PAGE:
6) In order to prevent infection of the wort and to cause an effect known as the "Cold Break", during which all the material that has clumped together during the "Hot Break" falls out of suspension, it is essential that it is cooled as quickly as possible. I use a simple immersion chiller that is added to the boiler at the same time as the Irish Moss. This acts as a simple heat exchanger and is normally connected directly to a cold water tap, but, as I don't have conveniently accessible running water in my unit, I use a 60ltr bucket filled with cold water as my cooling reservoir and feed the cooler via gravity. Alternatively, you can leave it to cool overnight if it is covered, but this may affect the later clarity.
When the boil has finished, the first 10ltrs of cooling water that come through the chiller are around 70°C. If you collect this in one bucket, then collect the next 20-25ltrs (which will average out at about 40°C) in a separate bucket, and finally collect the last 10-15ltrs in the first bucket, the temperature of all this cooling water will average out at about 40°C and you will have plenty of warm water to use for washing all your equipment.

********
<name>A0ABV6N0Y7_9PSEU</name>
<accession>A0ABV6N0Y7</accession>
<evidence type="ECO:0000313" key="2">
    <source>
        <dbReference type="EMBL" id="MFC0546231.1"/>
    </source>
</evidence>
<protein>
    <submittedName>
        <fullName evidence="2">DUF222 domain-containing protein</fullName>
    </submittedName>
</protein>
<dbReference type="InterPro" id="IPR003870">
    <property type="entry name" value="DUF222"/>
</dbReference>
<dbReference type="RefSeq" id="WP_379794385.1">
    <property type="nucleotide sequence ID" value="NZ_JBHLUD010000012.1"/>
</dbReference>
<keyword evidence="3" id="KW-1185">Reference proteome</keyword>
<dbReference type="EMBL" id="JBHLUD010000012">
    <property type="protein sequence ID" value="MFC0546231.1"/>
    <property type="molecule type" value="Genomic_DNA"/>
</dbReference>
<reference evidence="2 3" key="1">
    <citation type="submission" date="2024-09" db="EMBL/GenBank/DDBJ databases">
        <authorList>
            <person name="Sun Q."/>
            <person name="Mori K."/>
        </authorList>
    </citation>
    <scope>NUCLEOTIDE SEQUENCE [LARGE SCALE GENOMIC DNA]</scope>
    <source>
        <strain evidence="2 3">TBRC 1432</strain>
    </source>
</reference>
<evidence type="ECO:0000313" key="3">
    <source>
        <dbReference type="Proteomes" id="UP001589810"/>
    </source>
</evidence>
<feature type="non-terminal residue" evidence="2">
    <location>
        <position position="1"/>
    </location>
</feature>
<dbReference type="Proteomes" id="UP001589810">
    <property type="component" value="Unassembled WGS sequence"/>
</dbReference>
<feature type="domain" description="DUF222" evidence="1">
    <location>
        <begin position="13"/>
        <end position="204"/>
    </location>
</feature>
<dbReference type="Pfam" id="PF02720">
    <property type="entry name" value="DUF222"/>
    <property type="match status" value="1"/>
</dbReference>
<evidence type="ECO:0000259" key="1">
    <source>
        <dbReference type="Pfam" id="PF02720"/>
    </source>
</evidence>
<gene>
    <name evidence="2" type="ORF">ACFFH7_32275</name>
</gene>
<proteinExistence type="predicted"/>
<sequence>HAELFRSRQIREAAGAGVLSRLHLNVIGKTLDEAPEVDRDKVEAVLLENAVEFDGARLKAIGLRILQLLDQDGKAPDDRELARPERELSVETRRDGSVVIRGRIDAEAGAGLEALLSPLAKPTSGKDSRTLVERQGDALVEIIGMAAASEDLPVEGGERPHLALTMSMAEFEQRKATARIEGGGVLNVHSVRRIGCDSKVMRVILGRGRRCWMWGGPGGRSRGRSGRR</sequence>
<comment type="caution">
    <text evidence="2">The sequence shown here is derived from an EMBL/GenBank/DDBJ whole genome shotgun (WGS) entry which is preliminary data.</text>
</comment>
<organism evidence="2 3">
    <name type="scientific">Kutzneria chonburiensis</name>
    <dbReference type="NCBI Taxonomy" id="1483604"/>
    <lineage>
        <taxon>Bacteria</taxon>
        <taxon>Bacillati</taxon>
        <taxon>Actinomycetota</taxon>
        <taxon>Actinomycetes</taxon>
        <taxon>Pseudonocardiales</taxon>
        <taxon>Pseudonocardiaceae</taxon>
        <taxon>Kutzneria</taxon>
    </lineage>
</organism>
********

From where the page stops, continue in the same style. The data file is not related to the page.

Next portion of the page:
I adjust the flow rate of the cooling water to around 1½-2ltrs per minute, so it normally takes around 30-40 minutes to cool my wort to 20-25°, depending on the feed water temperature. This can vary from 17-20°C if I'm brewing in the summer to as low as 10°C in winter. The lower the feed water temperature, the faster the wort will be cooled. When the correct temperature has been reached (20-24°C), the hops and proteins thrown out of suspension during the "hot" and "cold" break points will have settled on the bottom of the boiler. This is known as the "Trub".